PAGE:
What are VServers
The Linux VServer Project provides multiple Linux environments running inside a single Linux kernel.
You can think of it as a bit like running a new system inside a chroot, but with a different host name and IP address, a de-fanged root user, and configurable resource management. This is a similar feature to jails on FreeBSD and containers on Solaris 10+.
VServers are a different approach to the popular XEN Hypervisor; with XEN you end up with a kernel for each virtual server; VServers do not. So, with VServer you have less (virtually no) overhead, on the other hand you also have fewer features - it is currently impossible to have a VServer with a different time set to the host system, for instance. However it is possible to run a different time zone, as that is a purely user-space feature. The design of UNIX in general mean that for the vast majority of applications, this virtualisation technique is perfectly adequate.
Note that Xen and VServer are orthogonal approaches - that is, it is perfectly possible and sometimes even sensible to run Xen virtual machines on a Linux system, then Linux VServers within those Xen machines.
Karmic, Jaunty, Intrepid and Hardy
This describes how to install the VServer-enabled kernel packages built on top of Edgy's stock kernel (source is in http://git.u32.net/). If you want to verify the packages, you can add the package key to apt's keyring (this is optional). As of now packages are only available for x86 and amd64, hopefully more architectures will be supported soon.
No kernel pre-built for feisty currently exists for Ubuntu. You'll have to use the Edgy 2.6.17 for now. Also, be careful to install the VServer tools using the Edgy repository, or versions won't match and you'll get segmentation faults.
$ wget -O - http://bronson.rinspin.com/u32-package-key.gpg | sudo apt-key add -
Now add the following repositories to your /etc/apt/sources.list. Read this page for instructions on how to add repositories.
deb http://dpkg.u32.net/ubuntu edgy vserver deb-src http://dpkg.u32.net/ubuntu edgy vserver
Now, install the software packages and the kernel. Instead of vserver-generic, you can also supply any Ubuntu-supported flavor (vserver-i386, vserver-server, etc). Run 'cat /proc/version' to see what flavor kernel you're running now.
$ sudo apt-get install util-vserver vserver-debiantools $ sudo apt-get install linux-vserver-image-2.6.17-11-vserver-generic
And reboot into your new, VServer-enabled kernel.
This 2.6.17 Edgy kernel runs just fine on Dapper as well. Occasionally dpkg may stop claiming "error in postinst." This is just a bad interaction between older and newer kernel tools and, other than preventing the install from completing, it's harmless. Just purge and reinstall and it should work.
You may want to run run ln -sf /vservers /etc/vservers/.defaults/vdirbase to specify where your vservers should reside (this puts them in /vservers). By default they are stored in /var/lib/vservers.
The git tree for the patched kernel can be downloaded from http://git.u32.net.
Create a new guest
/etc/vservers/newvserver-vars (man newvserver(1) for options):
This command creates a new Ubuntu Dapper image. You can change "dapper" to "edgy" or whatever you want above. You can run virtually any Linux distribution as a guest (for instance, Gentoo).
- newvserver -v --hostname NAME --domain EXAMPLE.COM --interface ETHX --ip IPADDRESS
See this page for some tweaks to make your Dapper guest a little more vserver-friendly. Run 'vserver NAME start' to start your new guest image, then 'vserver NAME enter' to use it.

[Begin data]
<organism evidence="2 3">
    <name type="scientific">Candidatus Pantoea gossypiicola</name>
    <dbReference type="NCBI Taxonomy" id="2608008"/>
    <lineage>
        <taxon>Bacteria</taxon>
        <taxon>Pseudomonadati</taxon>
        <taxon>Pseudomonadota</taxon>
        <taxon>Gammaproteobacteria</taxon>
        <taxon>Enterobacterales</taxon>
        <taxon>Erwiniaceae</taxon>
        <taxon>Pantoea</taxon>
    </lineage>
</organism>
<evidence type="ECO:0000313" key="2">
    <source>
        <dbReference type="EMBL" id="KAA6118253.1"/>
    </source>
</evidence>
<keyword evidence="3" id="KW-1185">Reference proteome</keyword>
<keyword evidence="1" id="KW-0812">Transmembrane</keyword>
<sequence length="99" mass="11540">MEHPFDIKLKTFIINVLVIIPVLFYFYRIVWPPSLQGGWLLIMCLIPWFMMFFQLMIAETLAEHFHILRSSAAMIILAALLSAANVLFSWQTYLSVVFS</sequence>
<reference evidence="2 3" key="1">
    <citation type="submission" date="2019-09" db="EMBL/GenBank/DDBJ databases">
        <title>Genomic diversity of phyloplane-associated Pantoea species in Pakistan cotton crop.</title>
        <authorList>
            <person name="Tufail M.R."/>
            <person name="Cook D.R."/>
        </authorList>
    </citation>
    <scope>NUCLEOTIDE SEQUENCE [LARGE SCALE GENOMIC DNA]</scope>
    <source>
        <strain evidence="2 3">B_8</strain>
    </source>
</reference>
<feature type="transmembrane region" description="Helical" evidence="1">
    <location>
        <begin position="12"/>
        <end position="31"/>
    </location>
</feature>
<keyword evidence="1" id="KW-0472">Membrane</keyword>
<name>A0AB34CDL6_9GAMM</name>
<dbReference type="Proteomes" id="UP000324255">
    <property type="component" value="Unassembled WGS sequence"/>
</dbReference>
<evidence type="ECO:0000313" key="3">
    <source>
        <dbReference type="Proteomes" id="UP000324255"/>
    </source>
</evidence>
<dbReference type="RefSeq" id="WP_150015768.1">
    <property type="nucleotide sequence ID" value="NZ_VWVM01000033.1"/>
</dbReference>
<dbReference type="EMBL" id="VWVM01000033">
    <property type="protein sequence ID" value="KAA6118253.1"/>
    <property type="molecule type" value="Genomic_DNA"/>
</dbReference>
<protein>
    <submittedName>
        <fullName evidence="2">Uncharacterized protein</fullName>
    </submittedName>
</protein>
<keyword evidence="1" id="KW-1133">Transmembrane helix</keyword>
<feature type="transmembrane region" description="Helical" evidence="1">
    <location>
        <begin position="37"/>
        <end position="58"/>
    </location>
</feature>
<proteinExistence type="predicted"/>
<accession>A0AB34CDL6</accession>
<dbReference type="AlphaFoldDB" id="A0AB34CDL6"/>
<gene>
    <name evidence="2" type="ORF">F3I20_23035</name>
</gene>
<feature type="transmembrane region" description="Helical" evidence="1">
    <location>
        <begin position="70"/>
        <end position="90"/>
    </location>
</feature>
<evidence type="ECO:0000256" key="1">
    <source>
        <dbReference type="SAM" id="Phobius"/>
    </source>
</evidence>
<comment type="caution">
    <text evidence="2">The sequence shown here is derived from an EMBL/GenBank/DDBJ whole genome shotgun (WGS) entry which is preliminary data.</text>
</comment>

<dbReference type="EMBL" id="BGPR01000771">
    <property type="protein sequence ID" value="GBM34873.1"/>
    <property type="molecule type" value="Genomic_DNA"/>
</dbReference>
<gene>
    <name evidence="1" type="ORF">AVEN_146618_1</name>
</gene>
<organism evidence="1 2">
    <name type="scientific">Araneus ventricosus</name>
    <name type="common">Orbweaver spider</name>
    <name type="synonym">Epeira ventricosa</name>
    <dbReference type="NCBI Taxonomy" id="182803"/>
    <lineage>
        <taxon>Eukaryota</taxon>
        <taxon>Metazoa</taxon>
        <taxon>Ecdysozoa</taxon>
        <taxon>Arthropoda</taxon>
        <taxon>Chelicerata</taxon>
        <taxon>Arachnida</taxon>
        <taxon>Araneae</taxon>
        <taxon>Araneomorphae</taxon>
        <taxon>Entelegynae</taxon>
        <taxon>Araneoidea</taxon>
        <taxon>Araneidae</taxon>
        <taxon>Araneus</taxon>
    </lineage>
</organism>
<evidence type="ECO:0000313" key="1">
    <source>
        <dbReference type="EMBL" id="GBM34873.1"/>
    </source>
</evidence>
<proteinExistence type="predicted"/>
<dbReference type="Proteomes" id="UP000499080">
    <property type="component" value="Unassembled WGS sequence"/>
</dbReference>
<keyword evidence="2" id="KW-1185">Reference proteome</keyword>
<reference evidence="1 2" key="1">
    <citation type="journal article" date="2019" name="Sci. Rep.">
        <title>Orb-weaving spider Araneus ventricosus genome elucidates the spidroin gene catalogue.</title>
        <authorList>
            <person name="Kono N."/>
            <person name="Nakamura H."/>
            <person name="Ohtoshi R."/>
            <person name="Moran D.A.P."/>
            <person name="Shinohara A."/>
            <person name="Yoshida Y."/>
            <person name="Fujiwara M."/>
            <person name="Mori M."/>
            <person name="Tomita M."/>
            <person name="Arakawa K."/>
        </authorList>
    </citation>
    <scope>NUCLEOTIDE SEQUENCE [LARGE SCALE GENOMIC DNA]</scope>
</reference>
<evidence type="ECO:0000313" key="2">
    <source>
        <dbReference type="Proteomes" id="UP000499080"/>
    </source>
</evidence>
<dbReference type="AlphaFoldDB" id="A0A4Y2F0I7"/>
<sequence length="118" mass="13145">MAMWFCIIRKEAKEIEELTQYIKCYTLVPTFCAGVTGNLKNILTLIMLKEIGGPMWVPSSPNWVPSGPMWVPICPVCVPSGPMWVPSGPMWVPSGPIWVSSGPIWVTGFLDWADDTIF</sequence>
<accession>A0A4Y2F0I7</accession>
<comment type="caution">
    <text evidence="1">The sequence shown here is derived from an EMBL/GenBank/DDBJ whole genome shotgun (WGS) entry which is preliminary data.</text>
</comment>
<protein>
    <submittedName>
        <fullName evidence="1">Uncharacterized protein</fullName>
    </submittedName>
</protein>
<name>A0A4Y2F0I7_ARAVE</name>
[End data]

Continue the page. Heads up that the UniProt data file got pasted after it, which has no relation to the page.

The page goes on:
Installation is quite simple - you need:
- Kernel with VServer patch
You can install these packages if you add the following lines to your sources.list:
deb http://ubuntu.uni-klu.ac.at/ubuntu.uniklu/ dapper uniklu-vserver #deb-src http://ubuntu.uni-klu.ac.at/ubuntu.uniklu/ dapper uniklu-vserver
- edgy (not needed, already in universe)
The uniklu archives are signed - if you want get rid of apt-get warnings:
$ wget -nv http://ubuntu.uni-klu.ac.at/uniklu-debuild.pub -O - | sudo apt-key add -
To install the VServer Kernel and utils enter:
# apt-get install linux-image-2.6.15-(dapper_abi+1)-686 # apt-get install util-vserver vserver-debiantools
# apt-get install kernel-patch-vserver # apt-get install util-vserver
You should get the following revisions
At the moment the kernel is one revision behind the offical Ubuntu Kernel - will be fixed soon !
Make sure you install the kernel from the uniklu-vserver archive. You may want to remove linux-image-<arch>-<kernel_type> and linux-<arch>-<kernel_type>. Also, you may create /etc/apt/preferences file with content:
Package: * Pin: release v=6.04*,a=dapper,c=uniklu-vserver,o=UniversityKlagenfurt,l=uniklu Pin-Priority: 1001
The vserver-debiantools do not work 100% but should help you setting your first vserver quickly - see Uniklu VServer Info
The Kernel is the standard Ubuntu Kernel with the Vserver patch applied.
dapper: Vserver patch >= 2.0.2-rc13 for kernel-2.6.15
- edgy: patch from universe should be up2date
The Kernel and binaries are available for i386 and amd64
It is possible and supported to run 32bit i386 VServers on an amd64 VServer Kernel.
Distributed Remote Block Device (DRBD)
DRBD can be used with VServer to build simple, robust and cheap High Availability (HA) solutions with disaster failover capabilty to a remote location.
Simply put your VServers on a DRBD and let a heartbeat in another building take over the DRBD and start your VServers.
DRBD utilities and kernel modules for the VServer enabled kernels are available in the above archive:
apt-get install drbd0.7-module-2.6.15-(dapper_abi+1)-arch drbd0.7-utils
I've created a tgz of the diffs and build script I'm using for building the kernel debs.
$ wget http://ubuntu.uni-klu.ac.at/ubuntu.uniklu/dists/dapper/uniklu-vserver/vserver-image-build.tgz $ tar -xzf vserver-image-build.tgz $ cd linux-vserver-2.6.15 $ ./kbuild.sh